—–I watched from outside myself as I screamed at him, shoving stacks of previously important documents onto the floor. I saw myself as a creature of anger, a furious golem of flame instead of clay. I wanted to hurt him the way my pride—even then, I knew it was just my pride—had been hurt, and I threw a paperweight at his head. It flew wide, the heavy glass ball cracking the drywall three feet away from his left elbow.
—–The watching part of myself recoiled in dread as I picked up our long-haired dachshund mix, Zelda. I held her out at my husband, crying, “You’re breaking her heart!” She didn’t struggle, just tucked her feather-tail under her legs and turned to gaze at me with baleful eyes—and that look brought me back to myself. I managed to swallow my rage long enough to set her gently back down, to feel shame creeping in to douse the flames.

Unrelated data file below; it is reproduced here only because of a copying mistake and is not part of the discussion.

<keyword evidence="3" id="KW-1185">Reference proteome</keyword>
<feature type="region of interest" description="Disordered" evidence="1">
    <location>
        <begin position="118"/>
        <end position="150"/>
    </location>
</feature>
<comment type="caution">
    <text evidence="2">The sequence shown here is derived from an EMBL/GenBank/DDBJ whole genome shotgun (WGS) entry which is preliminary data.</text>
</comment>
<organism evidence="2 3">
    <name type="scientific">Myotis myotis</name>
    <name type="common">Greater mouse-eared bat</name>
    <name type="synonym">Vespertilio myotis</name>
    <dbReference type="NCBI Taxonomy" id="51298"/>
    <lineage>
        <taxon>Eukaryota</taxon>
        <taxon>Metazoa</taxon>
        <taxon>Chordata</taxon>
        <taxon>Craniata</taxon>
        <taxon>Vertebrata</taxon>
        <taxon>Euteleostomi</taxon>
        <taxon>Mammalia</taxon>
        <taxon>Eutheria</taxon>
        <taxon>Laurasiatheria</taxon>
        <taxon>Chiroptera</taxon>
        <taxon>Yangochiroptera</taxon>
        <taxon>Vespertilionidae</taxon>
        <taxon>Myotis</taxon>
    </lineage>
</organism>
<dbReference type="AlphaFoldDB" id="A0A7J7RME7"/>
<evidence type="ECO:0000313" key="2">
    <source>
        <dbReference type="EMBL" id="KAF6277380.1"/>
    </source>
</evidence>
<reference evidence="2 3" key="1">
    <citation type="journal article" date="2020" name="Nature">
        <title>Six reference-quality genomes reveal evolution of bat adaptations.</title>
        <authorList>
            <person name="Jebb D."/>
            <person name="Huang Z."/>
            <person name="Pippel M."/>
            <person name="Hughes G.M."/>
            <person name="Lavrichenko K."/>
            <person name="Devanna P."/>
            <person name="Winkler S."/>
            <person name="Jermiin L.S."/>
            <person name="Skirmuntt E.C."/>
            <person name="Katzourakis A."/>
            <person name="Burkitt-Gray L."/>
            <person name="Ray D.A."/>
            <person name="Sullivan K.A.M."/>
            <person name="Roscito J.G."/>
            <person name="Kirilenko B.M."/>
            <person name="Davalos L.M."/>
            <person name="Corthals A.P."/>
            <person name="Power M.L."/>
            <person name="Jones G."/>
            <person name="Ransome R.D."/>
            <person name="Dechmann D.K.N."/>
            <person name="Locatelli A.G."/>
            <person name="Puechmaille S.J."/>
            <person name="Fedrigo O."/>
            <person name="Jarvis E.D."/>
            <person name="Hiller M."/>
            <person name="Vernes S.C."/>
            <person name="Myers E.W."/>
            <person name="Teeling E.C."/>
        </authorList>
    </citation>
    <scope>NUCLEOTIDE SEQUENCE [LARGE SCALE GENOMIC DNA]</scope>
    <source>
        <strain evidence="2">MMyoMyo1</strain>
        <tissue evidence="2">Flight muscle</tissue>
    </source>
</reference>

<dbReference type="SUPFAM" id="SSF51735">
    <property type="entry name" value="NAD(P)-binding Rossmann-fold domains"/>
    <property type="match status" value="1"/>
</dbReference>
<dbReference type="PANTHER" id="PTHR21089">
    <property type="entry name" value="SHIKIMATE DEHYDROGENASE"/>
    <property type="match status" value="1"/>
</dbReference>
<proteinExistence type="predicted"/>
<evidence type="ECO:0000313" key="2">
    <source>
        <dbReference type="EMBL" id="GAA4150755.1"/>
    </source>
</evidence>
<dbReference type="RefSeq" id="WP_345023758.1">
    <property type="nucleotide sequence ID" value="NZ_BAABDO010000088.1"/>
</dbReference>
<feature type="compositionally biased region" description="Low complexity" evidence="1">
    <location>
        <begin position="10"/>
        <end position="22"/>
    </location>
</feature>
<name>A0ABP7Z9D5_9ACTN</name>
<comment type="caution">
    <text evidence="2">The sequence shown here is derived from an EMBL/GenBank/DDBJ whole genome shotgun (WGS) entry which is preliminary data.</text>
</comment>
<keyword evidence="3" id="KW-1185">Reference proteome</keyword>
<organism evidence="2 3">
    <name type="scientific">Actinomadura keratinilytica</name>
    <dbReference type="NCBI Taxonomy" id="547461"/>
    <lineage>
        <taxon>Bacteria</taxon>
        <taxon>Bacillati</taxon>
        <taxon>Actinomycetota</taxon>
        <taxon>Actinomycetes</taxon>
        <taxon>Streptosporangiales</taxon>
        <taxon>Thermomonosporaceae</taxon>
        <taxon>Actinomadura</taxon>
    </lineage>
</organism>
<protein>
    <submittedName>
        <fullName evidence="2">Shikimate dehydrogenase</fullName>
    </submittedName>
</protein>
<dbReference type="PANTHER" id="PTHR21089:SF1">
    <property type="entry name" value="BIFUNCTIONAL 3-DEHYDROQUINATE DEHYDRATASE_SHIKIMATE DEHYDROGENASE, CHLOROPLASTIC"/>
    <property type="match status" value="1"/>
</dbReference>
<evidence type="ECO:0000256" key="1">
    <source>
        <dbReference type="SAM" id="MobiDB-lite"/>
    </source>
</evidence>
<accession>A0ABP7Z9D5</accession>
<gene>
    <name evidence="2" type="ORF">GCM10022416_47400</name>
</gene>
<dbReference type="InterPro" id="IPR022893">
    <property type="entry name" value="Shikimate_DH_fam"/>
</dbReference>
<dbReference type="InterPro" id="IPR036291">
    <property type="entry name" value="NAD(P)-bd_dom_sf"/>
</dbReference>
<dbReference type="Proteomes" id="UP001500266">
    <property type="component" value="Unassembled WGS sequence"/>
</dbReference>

—–Cancer claimed Zelda not long after, before my ex found out I had planned to leave him all along. I will never stop wishing I could take that moment back. “I know, Zelda,” I want to tell her. “I don’t know why I did that, either.”


Nora E. Derrington holds degrees from Boston University and the University of New Mexico, and she currently teaches English at Washburn University in Topeka, Kansas. Her stories have appeared in Pilgrimage, The Future Fire, and elsewhere, and she reviews fantasy, horror, romance, and science fiction titles for Publishers Weekly.